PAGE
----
Then we encountered our first cow herd. They had these huge, heavy, clichéd cowbells, that, ringing all together, made a God-awful clanging racket.
Mark: “More cowbell!”
So the climbing was over now but the pain wasn't. There followed this seemingly endless, soul-flattening, knee-destroying descent through a forest, mostly on a dirt road, I think. You can tell it was bad because I have zero photos from this segment. This is also where Alex's knees first started blowing up. Particularly if you're not used to it, loaded descents are even worse rather worse than loaded climbs. Alex was whimpering quietly by the time we got into town. I actually took his pack for a while, as we carried on our death march winding through the suburbs of Les Contamines, though that didn't help very much. His knees were murdered by this point.
But we made it! We got in!
The photos above are from the incomparable La Ferme de Bon Papa B&B. I rocked up to the door, knocked, and when an attractive middle-aged woman answered, I said:
Cathy [after the briefest of hesitations, but then with a huge, winning smile]: Enchanté!
Cathy it turned out spoke no English; her husband, who came in later, did but they both spoke the language of glorious hospitality.
We got out of boots. We had amazing, steaming hot showers. We washed clothes in the sinks. It was a magical place like no other. They booked us in for dinner at a local restaurant. We got spectacularly frustrated trying to find it.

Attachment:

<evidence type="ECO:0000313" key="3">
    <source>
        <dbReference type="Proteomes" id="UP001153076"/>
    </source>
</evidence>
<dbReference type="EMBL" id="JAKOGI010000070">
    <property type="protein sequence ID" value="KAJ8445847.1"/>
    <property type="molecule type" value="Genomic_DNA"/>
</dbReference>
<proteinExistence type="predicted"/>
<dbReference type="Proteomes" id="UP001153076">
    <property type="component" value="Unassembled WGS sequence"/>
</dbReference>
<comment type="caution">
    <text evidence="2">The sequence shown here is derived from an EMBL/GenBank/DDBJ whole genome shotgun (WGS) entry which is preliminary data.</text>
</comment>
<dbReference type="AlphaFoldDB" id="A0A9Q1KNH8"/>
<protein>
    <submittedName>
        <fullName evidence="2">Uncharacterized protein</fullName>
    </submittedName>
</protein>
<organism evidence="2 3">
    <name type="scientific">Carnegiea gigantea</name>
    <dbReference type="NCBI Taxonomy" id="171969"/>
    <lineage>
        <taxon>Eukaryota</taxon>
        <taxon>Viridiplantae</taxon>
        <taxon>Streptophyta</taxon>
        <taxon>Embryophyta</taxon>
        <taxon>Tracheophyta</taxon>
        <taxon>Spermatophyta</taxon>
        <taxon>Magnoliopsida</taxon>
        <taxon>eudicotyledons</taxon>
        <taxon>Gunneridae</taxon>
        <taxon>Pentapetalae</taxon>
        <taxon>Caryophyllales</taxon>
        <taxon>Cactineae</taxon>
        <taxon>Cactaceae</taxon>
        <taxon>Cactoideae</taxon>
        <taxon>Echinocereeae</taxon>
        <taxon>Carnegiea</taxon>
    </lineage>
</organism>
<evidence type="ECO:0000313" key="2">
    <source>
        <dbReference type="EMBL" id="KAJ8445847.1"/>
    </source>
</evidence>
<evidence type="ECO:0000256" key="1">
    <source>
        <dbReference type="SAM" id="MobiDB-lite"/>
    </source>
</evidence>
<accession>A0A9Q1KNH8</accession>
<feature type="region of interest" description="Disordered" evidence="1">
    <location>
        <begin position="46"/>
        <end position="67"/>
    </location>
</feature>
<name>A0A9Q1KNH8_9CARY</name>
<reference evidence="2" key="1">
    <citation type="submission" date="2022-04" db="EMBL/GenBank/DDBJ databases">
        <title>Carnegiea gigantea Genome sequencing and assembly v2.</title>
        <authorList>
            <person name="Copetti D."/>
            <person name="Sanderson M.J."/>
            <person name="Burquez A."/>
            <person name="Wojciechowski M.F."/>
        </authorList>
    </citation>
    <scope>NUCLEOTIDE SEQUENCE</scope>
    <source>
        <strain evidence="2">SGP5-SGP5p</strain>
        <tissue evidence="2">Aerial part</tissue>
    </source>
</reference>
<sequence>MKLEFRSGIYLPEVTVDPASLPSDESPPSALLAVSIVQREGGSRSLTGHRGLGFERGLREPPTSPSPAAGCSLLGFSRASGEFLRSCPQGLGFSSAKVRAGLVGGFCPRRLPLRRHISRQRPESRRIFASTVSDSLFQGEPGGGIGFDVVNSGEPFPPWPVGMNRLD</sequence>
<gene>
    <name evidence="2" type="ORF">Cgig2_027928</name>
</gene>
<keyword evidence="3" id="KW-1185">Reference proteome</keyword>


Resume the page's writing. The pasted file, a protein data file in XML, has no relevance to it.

So I'd originally had my eye on this well-reviewed pizza joint in town. But when our hosts at Bon Papa wanted to hook us up, we didn't feel rude enough to refuse. Of course, it ended up being this completely traditional French joint (most of the B&B's clientele probably love it) with not one single thing on the menu I could eat. There was almost nothing vegetarian and Mark's vegetarian and vegan seems not to translate in these parts.
At first I kind of freaked out and got all sniffy and was campaigning for finishing our drinks blessed beer! ← and clearing out for the pizzeria, smartish. But the very nice matron came out, and she started trying to take orders and also started trying to work with me, albeit exclaiming in amazement.
Michael “Et sans buerre, s'il vous plait.”
In the end I got a perfectly Michael-optimized meal: every vegetable in the house, stuffed tomatoes, and great baskets of whole grain bread. Oh me of little faith.
We walked back, fat and happy, in the glowing night, and beneath the glowering mountains.
I'll save for tomorrow the bit where Cathy's husband came home, checked our planned route against the current snow conditions in the passes and advised us that we were totally doomed if we tried tomorrow's walk the way we had been planning it.
Also, we lost Alex. (Temporarily! though also for rather longer than we'd planned…)
For now, here's your Day One video highlights music video reel!
(asskicking music by Blue Stahli - "Smackdown")
I'm pretty sure Mark was so willing to do it this way in order to underscore his general position that (as I described it on the C2C): "he had absolutely no need to complete the walk, or get to certain towns by certain dates, or trudge in the rain when he could spend the day sitting in a nice pub, or in any way be macho or prove anything to anybody." (To see the full passage, go to this page and click on "Mark Management".)